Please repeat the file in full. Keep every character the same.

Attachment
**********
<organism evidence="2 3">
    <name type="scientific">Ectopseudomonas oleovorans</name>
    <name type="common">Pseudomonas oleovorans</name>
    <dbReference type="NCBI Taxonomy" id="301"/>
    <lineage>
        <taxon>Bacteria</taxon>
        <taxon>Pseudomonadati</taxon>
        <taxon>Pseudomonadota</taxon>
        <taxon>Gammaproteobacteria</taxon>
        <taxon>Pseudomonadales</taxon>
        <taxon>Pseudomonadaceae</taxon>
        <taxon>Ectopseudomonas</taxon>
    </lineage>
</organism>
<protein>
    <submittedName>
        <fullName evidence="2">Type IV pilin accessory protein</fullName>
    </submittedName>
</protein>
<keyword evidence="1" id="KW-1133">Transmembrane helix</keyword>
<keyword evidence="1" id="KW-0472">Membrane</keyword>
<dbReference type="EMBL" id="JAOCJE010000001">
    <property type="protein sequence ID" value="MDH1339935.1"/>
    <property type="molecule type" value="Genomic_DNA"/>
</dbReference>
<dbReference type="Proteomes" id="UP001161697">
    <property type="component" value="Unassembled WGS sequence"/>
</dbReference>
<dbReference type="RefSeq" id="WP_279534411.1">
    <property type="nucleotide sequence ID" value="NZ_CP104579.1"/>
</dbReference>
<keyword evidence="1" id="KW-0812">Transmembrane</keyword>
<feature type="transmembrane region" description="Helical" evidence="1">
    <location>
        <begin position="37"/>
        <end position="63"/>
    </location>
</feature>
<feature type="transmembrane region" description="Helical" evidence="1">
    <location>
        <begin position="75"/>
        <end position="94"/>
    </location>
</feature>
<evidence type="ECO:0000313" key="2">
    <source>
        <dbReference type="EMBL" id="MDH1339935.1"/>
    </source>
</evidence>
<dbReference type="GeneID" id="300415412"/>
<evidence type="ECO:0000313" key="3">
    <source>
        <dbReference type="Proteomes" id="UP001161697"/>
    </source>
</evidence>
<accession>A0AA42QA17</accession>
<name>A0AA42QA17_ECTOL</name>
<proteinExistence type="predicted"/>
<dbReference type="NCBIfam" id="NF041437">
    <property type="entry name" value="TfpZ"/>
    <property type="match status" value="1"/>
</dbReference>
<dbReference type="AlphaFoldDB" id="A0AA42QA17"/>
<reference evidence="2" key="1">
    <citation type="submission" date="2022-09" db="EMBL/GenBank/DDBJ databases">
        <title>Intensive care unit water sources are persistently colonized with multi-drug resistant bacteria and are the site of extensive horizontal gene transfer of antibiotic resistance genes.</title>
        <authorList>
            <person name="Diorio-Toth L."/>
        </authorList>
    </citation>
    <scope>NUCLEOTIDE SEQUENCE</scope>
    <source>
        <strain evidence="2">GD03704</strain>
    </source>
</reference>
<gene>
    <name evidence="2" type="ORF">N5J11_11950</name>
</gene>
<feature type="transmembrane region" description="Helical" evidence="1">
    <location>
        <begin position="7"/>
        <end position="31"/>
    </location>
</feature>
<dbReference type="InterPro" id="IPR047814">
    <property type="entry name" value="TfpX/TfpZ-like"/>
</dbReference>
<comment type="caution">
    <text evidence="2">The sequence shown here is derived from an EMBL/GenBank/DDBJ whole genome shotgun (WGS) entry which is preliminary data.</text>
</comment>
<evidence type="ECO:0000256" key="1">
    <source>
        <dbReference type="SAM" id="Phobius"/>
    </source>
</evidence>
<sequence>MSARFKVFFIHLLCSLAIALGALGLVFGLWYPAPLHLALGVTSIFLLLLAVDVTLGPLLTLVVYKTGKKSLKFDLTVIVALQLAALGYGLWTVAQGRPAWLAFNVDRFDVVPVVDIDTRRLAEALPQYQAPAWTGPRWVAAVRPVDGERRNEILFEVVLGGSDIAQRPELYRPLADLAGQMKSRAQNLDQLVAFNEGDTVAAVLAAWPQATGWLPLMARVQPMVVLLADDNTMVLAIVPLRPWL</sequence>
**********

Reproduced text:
<organism evidence="2 3">
    <name type="scientific">Ectopseudomonas oleovorans</name>
    <name type="common">Pseudomonas oleovorans</name>
    <dbReference type="NCBI Taxonomy" id="301"/>
    <lineage>
        <taxon>Bacteria</taxon>
        <taxon>Pseudomonadati</taxon>
        <taxon>Pseudomonadota</taxon>
        <taxon>Gammaproteobacteria</taxon>
        <taxon>Pseudomonadales</taxon>
        <taxon>Pseudomonadaceae</taxon>
        <taxon>Ectopseudomonas</taxon>
    </lineage>
</organism>
<protein>
    <submittedName>
        <fullName evidence="2">Type IV pilin accessory protein</fullName>
    </submittedName>
</protein>
<keyword evidence="1" id="KW-1133">Transmembrane helix</keyword>
<keyword evidence="1" id="KW-0472">Membrane</keyword>
<dbReference type="EMBL" id="JAOCJE010000001">
    <property type="protein sequence ID" value="MDH1339935.1"/>
    <property type="molecule type" value="Genomic_DNA"/>
</dbReference>
<dbReference type="Proteomes" id="UP001161697">
    <property type="component" value="Unassembled WGS sequence"/>
</dbReference>
<dbReference type="RefSeq" id="WP_279534411.1">
    <property type="nucleotide sequence ID" value="NZ_CP104579.1"/>
</dbReference>
<keyword evidence="1" id="KW-0812">Transmembrane</keyword>
<feature type="transmembrane region" description="Helical" evidence="1">
    <location>
        <begin position="37"/>
        <end position="63"/>
    </location>
</feature>
<feature type="transmembrane region" description="Helical" evidence="1">
    <location>
        <begin position="75"/>
        <end position="94"/>
    </location>
</feature>
<evidence type="ECO:0000313" key="2">
    <source>
        <dbReference type="EMBL" id="MDH1339935.1"/>
    </source>
</evidence>
<dbReference type="GeneID" id="300415412"/>
<evidence type="ECO:0000313" key="3">
    <source>
        <dbReference type="Proteomes" id="UP001161697"/>
    </source>
</evidence>
<accession>A0AA42QA17</accession>
<name>A0AA42QA17_ECTOL</name>
<proteinExistence type="predicted"/>
<dbReference type="NCBIfam" id="NF041437">
    <property type="entry name" value="TfpZ"/>
    <property type="match status" value="1"/>
</dbReference>
<dbReference type="AlphaFoldDB" id="A0AA42QA17"/>
<reference evidence="2" key="1">
    <citation type="submission" date="2022-09" db="EMBL/GenBank/DDBJ databases">
        <title>Intensive care unit water sources are persistently colonized with multi-drug resistant bacteria and are the site of extensive horizontal gene transfer of antibiotic resistance genes.</title>
        <authorList>
            <person name="Diorio-Toth L."/>
        </authorList>
    </citation>
    <scope>NUCLEOTIDE SEQUENCE</scope>
    <source>
        <strain evidence="2">GD03704</strain>
    </source>
</reference>
<gene>
    <name evidence="2" type="ORF">N5J11_11950</name>
</gene>
<feature type="transmembrane region" description="Helical" evidence="1">
    <location>
        <begin position="7"/>
        <end position="31"/>
    </location>
</feature>
<dbReference type="InterPro" id="IPR047814">
    <property type="entry name" value="TfpX/TfpZ-like"/>
</dbReference>
<comment type="caution">
    <text evidence="2">The sequence shown here is derived from an EMBL/GenBank/DDBJ whole genome shotgun (WGS) entry which is preliminary data.</text>
</comment>
<evidence type="ECO:0000256" key="1">
    <source>
        <dbReference type="SAM" id="Phobius"/>
    </source>
</evidence>
<sequence>MSARFKVFFIHLLCSLAIALGALGLVFGLWYPAPLHLALGVTSIFLLLLAVDVTLGPLLTLVVYKTGKKSLKFDLTVIVALQLAALGYGLWTVAQGRPAWLAFNVDRFDVVPVVDIDTRRLAEALPQYQAPAWTGPRWVAAVRPVDGERRNEILFEVVLGGSDIAQRPELYRPLADLAGQMKSRAQNLDQLVAFNEGDTVAAVLAAWPQATGWLPLMARVQPMVVLLADDNTMVLAIVPLRPWL</sequence>